Barbara Crane Navarro is a French artist, author, and activist who currently lives near Paris. Over a period of 12 years, she spent the winter months with the Yanomami people in Venezuela and Brazil, an experience which has inspired her artistic practice and her decades-long effort to draw attention to the devastation of the Amazon Rainforest. From creating burning art installations to writing and illustrating a children’s book series, Crane Navarro is a prolific artist who has the power to instill a sense of urgency, responsibility, and connectedness in all those who interact with her creations. 

We spoke with her about her biggest inspirations, what she is currently working on, and what makes the rainforest invaluable. 

The following photos belong to Barbara Crane Navarro and have been republished with her permission.


By Gaby Barrios

Quarantine has shown me all the ways a story can be told. A good story can live in the pages of a book, in the words of a social media post, or among the lines of a drawing. At the start of quarantine, I promised myself that I would produce a work of art every day. Though this started as a way to cope with the long stretches of working from home and worrying, it has become a self care ritual that brings me closer to others. I draw the everyday habits that make up my life. Things like painting my nails or doing laundry become the main highlights of my days. By placing them on social media, I like to think these images speak to my friends and family, telling them that the minutia of their lives deserves recognition and celebration. Nowadays I wash the dishes, clean my bathroom, and fold laundry just to have a sense of normalcy. When I draw these daily tasks, I try to show the ways in which they can be beautiful and the way they have always been interesting.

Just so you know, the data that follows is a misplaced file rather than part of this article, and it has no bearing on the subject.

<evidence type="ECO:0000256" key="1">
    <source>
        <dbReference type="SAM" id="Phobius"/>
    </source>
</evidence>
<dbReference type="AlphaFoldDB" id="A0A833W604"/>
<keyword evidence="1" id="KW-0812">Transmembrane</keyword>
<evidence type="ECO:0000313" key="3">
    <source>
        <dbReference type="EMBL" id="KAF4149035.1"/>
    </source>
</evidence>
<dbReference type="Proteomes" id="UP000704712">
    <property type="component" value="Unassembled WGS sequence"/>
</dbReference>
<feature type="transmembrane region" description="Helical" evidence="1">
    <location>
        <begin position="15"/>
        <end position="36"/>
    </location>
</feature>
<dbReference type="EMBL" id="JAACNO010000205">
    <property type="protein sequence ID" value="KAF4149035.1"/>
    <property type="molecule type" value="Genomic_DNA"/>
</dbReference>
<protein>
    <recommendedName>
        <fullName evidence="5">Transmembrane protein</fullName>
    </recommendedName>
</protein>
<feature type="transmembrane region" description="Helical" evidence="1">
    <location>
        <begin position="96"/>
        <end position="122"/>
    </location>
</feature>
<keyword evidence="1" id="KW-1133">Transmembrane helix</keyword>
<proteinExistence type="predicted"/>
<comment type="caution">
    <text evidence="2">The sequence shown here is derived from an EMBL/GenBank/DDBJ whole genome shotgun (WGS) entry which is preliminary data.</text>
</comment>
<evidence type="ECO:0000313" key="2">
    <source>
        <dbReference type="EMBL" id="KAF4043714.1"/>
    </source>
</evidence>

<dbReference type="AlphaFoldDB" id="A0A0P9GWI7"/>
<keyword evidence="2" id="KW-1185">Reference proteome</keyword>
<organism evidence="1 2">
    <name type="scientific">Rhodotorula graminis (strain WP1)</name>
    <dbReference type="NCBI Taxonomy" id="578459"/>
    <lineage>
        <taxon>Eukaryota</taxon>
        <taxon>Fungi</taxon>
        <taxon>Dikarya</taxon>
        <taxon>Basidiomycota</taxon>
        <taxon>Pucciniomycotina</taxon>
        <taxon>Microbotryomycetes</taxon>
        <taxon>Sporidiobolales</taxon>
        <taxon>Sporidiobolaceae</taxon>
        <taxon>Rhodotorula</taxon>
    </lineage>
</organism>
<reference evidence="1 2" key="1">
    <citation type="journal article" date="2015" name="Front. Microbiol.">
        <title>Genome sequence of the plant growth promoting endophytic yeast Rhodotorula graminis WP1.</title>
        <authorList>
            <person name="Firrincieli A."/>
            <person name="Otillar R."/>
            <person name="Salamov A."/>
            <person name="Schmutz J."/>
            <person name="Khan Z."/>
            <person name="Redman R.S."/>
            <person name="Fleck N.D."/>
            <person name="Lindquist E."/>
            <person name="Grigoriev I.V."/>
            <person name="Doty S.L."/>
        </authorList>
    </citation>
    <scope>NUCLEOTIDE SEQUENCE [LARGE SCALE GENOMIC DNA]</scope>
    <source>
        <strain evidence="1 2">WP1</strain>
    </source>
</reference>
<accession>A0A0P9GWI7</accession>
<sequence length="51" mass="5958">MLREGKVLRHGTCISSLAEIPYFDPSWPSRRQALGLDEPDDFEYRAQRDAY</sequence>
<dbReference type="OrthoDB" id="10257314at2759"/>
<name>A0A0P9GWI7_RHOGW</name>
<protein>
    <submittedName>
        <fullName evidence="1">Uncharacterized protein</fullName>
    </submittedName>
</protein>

We recently sat down with Nestor “the Boss” Gomez, host of the storytelling podcast 80 Minutes Around the World and 40-time winner of the Moth Grand Slam

Nestor, who used to stutter, hails from Guatemala and found his voice after migrating to Chicago, enrolling in high school, and learning to navigate a new culture. Currently, he uses his platform to encourage others to tell their stories. 

“Every place, person and thing inspires a different story or poem,” he says.

This piece has been lightly edited for clarity. 

The Journey North

My childhood was a very hard childhood. I was the second of four siblings. Actually, I’m the second of six. Two of my siblings died when they were very young. We were poor and my family made Guatemalan worry dolls [small cloth figures dressed in traditional Mayan clothing] that we sold at the airport and tourist shops. 

Congratulations to the winners of the first annual Open Americas photography contest! We received high-quality submissions from across the hemisphere, making it difficult to select winners.

Images were judged for their ability to capture the richness of the diverse landscapes and environments of the Americas. The beautiful photos below were taken in Mexico, Brazil, the U.S., Colombia, and the Dominican Republic.

By Laura Schroeder

My Big Confession

I am a reggaetón fan. There, I’ve said it. 

Nothing gets me dancing quite like the pulsing bass and seductive hooks of popular reggaetón, and there is nothing like a classic Daddy Yankee or Don Omar track to ignite the dance floor with swinging hips and shuffling feet. Perhaps it’s my fond memories of travels in the Dominican Republic and Peru and my Fulbright year in Colombia that feed my affinity to the genre’s dembow beat and frenetically delivered lyrics. Perhaps it’s simply conducive to dancing.